5 questions for 5 POP Montreal 2016 artists: Beyries
Amélie Beyries knows a thing or two about bouncing back in style from extreme adversity: after surviving breast cancer, she’s signed with big-name Montreal label Bonsound, and is set to release her debut album in early 2017. With that in mind, she’ll be playing two unconventional but very anticipated shows at POP Montreal: first with Socalled at the Musée Pointe-à-Callière, and again at the rooftop of the Ubisoft building in the Mile End. Here’s our conversation with her in this instalment of our 5 POP questions series.
Why do you think POP Montreal is called “POP Montreal” when it’s not really about pop music?
Oh my God, I have no clue. I really have no clue, I’m so sorry… I got booked there and it was like “Okay great, awesome.” But I don’t know the genesis of the festival, I don’t know anything about [that].
What’s your pop music guilty pleasure?
I would say something between Elton John, ABBA and Sarah McLachlan – which is not really pop, but it kind of is. But mainly, I would say ABBA and Elton John for sure.
What are your favourite songs by both of them?
I kind of like “Fernando” by ABBA; I like the South American sound they gave to the song, I think it’s nice. “Chiquitita” is also a really cool song. I used to listen a lot to this kind of music when I was young. [For] Elton John, I would say “Crocodile Rock”, I love that song. “Your Song”, also. “Saturday Night”. It’s just like this very happy, great rhythm on the piano that only Elton John can [do]. Maybe Billy Joel has this [same] soul kind of vibe on the piano that I really like.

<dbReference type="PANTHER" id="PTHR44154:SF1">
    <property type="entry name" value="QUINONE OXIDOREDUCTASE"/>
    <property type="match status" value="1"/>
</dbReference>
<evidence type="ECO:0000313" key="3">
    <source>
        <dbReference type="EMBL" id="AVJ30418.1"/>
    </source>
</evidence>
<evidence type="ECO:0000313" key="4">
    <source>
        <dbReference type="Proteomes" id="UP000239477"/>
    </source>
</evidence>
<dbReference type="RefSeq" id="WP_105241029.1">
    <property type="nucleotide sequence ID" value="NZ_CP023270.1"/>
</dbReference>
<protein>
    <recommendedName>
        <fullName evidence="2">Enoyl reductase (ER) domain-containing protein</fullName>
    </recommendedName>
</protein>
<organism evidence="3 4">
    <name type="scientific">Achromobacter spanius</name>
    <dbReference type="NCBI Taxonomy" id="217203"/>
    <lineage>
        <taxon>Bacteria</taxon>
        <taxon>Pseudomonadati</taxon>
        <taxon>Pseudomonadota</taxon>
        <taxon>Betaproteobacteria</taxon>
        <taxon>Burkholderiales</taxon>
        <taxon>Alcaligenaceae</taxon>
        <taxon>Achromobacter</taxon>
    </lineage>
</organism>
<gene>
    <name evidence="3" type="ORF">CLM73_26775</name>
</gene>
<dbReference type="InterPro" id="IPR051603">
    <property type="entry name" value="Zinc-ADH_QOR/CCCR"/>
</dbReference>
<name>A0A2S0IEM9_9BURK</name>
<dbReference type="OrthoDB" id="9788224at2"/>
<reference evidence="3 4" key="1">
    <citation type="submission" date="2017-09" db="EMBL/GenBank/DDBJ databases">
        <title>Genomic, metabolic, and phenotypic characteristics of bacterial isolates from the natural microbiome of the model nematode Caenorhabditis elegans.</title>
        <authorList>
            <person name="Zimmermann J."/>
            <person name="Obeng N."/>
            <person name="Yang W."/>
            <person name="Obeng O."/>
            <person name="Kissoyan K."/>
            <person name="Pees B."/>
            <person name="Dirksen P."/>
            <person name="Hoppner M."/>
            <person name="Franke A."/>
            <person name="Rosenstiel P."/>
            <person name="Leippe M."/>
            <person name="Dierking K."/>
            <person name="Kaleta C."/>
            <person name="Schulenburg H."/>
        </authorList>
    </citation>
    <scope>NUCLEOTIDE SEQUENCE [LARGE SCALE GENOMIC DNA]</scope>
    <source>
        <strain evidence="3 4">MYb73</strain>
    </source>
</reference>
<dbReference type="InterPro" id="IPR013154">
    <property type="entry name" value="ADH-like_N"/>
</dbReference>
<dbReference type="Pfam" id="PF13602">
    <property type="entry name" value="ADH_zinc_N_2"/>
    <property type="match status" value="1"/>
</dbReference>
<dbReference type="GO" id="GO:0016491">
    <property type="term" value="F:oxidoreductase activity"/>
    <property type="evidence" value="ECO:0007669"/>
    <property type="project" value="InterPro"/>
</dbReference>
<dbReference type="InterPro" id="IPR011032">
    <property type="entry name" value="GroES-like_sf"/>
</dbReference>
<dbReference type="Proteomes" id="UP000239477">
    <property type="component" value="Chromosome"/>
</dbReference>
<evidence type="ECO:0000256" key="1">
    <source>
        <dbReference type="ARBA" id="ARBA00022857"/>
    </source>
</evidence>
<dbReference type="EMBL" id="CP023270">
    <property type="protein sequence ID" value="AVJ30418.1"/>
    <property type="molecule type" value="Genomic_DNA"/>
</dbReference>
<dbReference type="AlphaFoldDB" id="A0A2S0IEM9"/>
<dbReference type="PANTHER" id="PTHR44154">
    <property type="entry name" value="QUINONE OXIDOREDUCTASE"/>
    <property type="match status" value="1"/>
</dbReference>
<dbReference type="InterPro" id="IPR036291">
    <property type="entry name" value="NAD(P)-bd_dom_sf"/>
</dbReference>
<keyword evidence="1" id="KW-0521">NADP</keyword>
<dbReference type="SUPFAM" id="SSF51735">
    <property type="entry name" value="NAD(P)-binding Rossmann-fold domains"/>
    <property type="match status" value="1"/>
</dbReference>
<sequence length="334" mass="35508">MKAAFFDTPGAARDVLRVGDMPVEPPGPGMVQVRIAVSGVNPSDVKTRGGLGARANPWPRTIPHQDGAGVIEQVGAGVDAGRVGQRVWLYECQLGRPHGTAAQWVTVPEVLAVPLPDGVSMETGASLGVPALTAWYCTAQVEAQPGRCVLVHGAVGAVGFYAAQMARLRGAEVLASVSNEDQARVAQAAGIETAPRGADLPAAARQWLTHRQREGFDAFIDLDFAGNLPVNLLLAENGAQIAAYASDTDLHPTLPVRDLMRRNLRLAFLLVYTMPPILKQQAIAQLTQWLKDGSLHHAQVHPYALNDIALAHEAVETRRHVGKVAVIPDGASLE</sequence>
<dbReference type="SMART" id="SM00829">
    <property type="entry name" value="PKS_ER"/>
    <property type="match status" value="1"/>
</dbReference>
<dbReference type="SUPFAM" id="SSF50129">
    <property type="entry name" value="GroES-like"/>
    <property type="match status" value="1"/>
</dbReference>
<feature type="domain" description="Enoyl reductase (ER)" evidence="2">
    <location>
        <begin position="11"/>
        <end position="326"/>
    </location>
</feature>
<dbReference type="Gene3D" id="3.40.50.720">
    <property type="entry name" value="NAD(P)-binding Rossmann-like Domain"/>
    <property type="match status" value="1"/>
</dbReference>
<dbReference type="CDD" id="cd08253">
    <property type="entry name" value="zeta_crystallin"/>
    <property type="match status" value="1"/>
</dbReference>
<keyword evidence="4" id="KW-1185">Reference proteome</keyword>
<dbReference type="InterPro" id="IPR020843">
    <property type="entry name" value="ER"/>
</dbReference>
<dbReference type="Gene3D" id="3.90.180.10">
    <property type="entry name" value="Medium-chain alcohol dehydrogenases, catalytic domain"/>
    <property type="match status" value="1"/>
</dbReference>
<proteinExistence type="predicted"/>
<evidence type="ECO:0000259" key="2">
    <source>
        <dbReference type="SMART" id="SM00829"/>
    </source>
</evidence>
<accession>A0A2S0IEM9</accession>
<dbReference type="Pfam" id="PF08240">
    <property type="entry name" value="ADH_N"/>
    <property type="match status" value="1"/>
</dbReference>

What’s your favourite venue in Montreal?
I like Le National. It’s on Ste. Catherine. It’s nice; it’s a small, small venue that’s like a small theatre, and there’s this angle on the floor where if you’re in the back, you have a great view of the show. It’s just the right size for a show. I saw Emily Haines there solo, and it was just amazing – the sound is great, too… Sala Rossa is always a great place to see shows at also, but it’s another vibe completely – it’s more intimate, maybe.
What form of transportation should people take during POP Montreal?
Bike, for sure. Biking is the best in Montreal… It’s the best way to get around the city… I like taking the metro and the bus, but sometimes it’s just more convenient to take the bike. I like to be outside, I just like the feeling. We went to Rialto on Monday night, and it was so nice to take our bikes and park it wherever we want. I think it’s just a pain in the ass when you have a car in Montreal. I just had a car again because I have a lot of stuff to carry around, so we had to buy one, but it’s such a pain. I live in Little Italy, and it’s so intense to get one [parking] spot.
What is it about Montreal that you like the most?
The diversity. I was born in Montreal, I’m the fifth-generation; my great-great-grandparents [immigrated] here. I think it’s amazing to see how many people are gathering around this island, and they come from everywhere around the world. I’d say the diversity in Montreal is very, very interesting, and that’s why it’s just a great city – the fact that there’s half of the people that speak English, and half of the other part is mostly French. I think that gives us this amazing mix, and opens our minds on another culture. All these festivals, too. It’s a very welcoming city, actually… There’s a free feeling in Montreal, and it became very clear to me because we’ve been crossing Canada – I’ve been crossing Canada with my manager this summer – back and forth, and it came into my mind. I was just like, “It’s nice to be back in Montreal because it’s so open and free.”
Beyries will be playing her first POP Montreal show this year opening for Socalled at the Musée Pointe-à-Callière on Thursday September 22 at 8 p.m., and another on Saturday September 24th on the rooftop of Ubisoft opening for Kandle and the Krooks. The Socalled show costs $25 apiece; the latter show is sold out.